Pecan Tassies

What to drink with all these courses? Champagne, of course.

Notes: The spiced walnuts are from a recipe in Fran McCullough's Good Fat Cookbook; they are flavored with salt, dried oregano and cayenne, and I make them all the time.
The soup — well, it sounds good in my head; haven't made it yet.
The lentil-celery root salad is something I dreamed up several years ago, and naturally it varies each time I make it. I'll do it again soon and post a recipe; it's that good.
The sausage is from a Jacques Pepin recipe; it seems to be foolproof, because this fool keeps having success with it. Recommended.
I'd never heard of a "tassie" until my mom lent me a borrowed copy of Martha Stewart Living. Seems they're adorable little tarts baked in mini-muffin pans; here's an Internet recipe (scroll down) that seems accurately transcribed, although not as detailed in the how-to as Martha's elves originally wrote it.

Oh, I gotta tag some people now. Um...
Sher at What Did You Eat?
Anni at Life Is a Banquet
Anita and Cameron at Married... With Dinner

that's enough.

Wednesday, October 11, 2006

'Tis the Seasonal

Boy, a local, seasonal eater could go a little crazy these days. The summer's bounty has culminated in a full-on harvest, right here in the middle of a sunny October, and who am I to disobey?
So lunch — on the patio — yesterday was one of those insouciant melanges of "What do we need to eat up, honey?"
We had a couple of tomatoes, set aside from the mini-marathon of tomato sauce-making. We had some cukes and onions. As usual, there were pitted kalamata olives in the fridge, and a beautiful hunk of feta cheese. Oh, but wait.
There were figs.
And why not, I ask you?
Cut, toss, douse with olive oil, sprinkle with salt and pepper. (We forgot to use the onion, but I'm 99% certain it might almost have been close to nearly perfect with the figs. I wasn't afraid to try. But we forgot.)
For everybody else, 2006 seemed to be the year to combine watermelon with tomatoes. For us, it was figs and tomatoes, and it was good.

Monday, October 09, 2006

Ranch Dressing, or Your Slip's Showing

Ya ever dress ranch-style? You know, little fringed cowgirl skirt and vest with a tin star, those cute little red boots and a perky Dale Evans hat whipstitched around the brim...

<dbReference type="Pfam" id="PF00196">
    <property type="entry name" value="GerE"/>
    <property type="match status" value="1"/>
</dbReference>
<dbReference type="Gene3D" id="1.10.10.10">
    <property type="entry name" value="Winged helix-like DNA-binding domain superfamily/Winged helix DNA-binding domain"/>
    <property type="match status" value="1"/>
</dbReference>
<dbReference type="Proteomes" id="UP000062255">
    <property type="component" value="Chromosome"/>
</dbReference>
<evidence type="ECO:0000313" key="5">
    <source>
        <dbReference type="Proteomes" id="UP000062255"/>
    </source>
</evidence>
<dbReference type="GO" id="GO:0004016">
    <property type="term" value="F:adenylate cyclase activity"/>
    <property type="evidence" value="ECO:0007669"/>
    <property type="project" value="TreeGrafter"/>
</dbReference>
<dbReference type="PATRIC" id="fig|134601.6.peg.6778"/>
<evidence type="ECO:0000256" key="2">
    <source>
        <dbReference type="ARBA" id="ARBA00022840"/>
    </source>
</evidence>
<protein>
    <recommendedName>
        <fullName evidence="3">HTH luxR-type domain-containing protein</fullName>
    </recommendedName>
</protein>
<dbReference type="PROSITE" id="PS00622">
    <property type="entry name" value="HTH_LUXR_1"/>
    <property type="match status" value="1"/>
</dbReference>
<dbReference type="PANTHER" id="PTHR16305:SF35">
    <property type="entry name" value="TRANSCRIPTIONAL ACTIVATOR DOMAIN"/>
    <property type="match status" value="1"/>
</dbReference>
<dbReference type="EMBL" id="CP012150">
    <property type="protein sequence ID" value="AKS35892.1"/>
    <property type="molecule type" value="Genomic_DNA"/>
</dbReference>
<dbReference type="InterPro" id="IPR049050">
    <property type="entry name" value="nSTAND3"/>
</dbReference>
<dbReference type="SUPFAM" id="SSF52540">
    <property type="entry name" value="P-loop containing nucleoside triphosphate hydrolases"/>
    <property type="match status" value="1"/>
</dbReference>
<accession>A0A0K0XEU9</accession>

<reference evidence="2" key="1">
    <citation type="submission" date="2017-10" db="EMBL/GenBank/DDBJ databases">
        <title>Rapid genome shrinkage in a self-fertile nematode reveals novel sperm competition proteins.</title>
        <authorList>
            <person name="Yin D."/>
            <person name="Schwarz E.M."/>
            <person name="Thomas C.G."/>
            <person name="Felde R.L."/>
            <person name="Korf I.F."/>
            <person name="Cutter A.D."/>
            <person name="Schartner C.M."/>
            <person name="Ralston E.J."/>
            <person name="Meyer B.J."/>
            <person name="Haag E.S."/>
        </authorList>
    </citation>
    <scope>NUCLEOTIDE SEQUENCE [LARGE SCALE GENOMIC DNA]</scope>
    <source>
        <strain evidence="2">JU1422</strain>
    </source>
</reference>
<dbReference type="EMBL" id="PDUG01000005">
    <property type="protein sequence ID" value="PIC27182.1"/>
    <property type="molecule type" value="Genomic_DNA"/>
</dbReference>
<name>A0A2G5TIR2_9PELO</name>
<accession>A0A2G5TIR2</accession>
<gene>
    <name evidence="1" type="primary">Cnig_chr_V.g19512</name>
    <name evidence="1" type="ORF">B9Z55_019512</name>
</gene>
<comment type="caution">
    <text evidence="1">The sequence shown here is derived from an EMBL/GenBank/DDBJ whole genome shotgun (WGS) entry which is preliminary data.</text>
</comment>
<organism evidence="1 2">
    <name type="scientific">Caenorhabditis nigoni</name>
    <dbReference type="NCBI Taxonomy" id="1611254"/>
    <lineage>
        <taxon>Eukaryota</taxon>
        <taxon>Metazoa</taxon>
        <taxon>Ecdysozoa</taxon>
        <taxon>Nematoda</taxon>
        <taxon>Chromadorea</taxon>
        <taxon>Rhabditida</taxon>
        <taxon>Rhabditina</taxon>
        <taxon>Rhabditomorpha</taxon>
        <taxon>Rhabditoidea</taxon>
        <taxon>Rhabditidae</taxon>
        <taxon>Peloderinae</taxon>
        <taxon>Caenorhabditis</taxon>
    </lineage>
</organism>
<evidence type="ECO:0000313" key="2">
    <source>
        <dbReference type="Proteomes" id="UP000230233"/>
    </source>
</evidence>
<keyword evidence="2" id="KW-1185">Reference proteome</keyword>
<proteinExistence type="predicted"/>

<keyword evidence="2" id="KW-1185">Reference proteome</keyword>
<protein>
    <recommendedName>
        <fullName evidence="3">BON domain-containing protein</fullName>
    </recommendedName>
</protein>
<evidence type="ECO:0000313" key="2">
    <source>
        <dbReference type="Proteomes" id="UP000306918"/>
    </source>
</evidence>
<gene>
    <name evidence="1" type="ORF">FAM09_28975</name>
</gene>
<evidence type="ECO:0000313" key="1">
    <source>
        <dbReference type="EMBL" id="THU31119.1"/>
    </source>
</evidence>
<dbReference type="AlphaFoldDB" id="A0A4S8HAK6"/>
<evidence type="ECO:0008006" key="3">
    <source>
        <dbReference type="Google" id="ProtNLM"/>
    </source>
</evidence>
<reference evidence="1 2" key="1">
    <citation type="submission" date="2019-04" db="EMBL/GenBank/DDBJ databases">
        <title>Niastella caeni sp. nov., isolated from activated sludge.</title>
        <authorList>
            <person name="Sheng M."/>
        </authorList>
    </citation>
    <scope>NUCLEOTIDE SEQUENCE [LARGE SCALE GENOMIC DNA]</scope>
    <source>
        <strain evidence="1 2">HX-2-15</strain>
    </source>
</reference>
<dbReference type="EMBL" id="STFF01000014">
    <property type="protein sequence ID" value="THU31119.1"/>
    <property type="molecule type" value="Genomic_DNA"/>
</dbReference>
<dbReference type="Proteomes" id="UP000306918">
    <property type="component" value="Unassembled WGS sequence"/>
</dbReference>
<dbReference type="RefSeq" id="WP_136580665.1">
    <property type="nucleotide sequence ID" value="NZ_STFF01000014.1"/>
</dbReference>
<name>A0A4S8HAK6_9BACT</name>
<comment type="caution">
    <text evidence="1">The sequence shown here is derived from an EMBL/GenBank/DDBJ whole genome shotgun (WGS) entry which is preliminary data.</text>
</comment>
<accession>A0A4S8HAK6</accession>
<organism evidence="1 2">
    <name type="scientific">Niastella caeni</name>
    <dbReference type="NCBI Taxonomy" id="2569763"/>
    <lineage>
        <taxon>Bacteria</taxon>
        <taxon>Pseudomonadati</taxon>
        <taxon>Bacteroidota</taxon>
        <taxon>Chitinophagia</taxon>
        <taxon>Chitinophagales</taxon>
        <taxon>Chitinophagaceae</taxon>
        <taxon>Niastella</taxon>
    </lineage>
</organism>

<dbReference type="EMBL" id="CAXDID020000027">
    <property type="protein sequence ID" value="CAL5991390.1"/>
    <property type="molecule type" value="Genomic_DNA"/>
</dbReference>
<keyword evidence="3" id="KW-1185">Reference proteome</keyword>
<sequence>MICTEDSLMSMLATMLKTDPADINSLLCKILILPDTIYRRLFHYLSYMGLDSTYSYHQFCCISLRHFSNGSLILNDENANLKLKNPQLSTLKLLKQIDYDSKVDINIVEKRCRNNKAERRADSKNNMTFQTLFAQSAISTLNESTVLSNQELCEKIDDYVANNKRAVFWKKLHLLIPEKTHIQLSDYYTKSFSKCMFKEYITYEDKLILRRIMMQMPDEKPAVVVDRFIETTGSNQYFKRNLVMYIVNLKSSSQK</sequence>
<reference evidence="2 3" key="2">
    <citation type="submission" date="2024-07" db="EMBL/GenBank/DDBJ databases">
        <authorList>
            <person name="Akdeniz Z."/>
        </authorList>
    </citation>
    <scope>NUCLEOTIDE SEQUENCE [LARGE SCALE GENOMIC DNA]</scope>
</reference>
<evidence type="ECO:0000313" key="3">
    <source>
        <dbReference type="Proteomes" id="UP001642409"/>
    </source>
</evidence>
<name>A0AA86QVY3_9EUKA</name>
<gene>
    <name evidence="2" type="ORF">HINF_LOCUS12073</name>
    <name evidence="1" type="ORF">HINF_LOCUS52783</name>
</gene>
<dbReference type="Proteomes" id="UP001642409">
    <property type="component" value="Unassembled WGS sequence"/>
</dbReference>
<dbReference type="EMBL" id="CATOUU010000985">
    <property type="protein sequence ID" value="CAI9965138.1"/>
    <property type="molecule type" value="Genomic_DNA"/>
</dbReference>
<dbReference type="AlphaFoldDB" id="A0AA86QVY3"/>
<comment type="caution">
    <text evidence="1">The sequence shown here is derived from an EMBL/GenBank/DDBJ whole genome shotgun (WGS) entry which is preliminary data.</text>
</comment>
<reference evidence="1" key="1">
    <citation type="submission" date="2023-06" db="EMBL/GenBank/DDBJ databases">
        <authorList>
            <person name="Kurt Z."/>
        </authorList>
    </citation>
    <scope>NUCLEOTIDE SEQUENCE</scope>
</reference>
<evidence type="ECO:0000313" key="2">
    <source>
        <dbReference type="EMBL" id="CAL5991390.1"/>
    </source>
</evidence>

Oh. Wait. That's a childhood fantasy, or maybe a Dixie Chicks album cover. Ranch dressing nowadays means white goop you put on a salad.
Now, you may know that I'm generally anti-commercial salad dressing. It's just no trouble to put some stellar ingredients in a jar, give it a quick shake, and onto the arugula it goes.
But I will confess a weakness for the taste of ranch dressing, all creamy and buttermilky and how-the-heck do they make that stuff? In fact, despite the fact that I seem to have trained my taste buds to the point that I can detect the awful industrial taste of factory farming in salad bar offerings, I still get a little thrill from the tinny flavor of the sticky liquids on display there: ranch, Italian, blue cheese... all fake, all kinda electric, like Halloween candy. Just call it slumming, I guess.
I bring this up because late last August the San Francisco Chronicle did yet another of its Taster's Choice roundups, where a distinguished panel of food professionals does a blind tasting and critique of a sampling of store-bought foods in a single category, and on August 30 the category was ranch dressings.
I don't always agree with Taster's Choice conclusions. In fact, of the store-bought food items they've judged that I happen to have tasted myself (OK, not many: canned clam chowders, dried pastas, maybe some others), I mostly disagree.
But, oh, you should have read the rave reviews the panel gave to (fanfare) — Safeway Ranch Dressing! It scored enough points to enter the so-called Taster's Choice Hall of Fame. (And come to think of it — aw, nuts — shouldn't it have entered the Hall of Tastes Pretty Good? Who cares about famous food?)
Safeway's ranch dressing was described by the panelists thus: "good buttermilk flavor," "quite well-balanced" and "tanginess, spices and herbs very well balanced." Oh, there was more. Lurid come-ons about its texture sealed the deal. I had to have a bottle.
How bad could it be? I'm known to eat salad-bar dressings!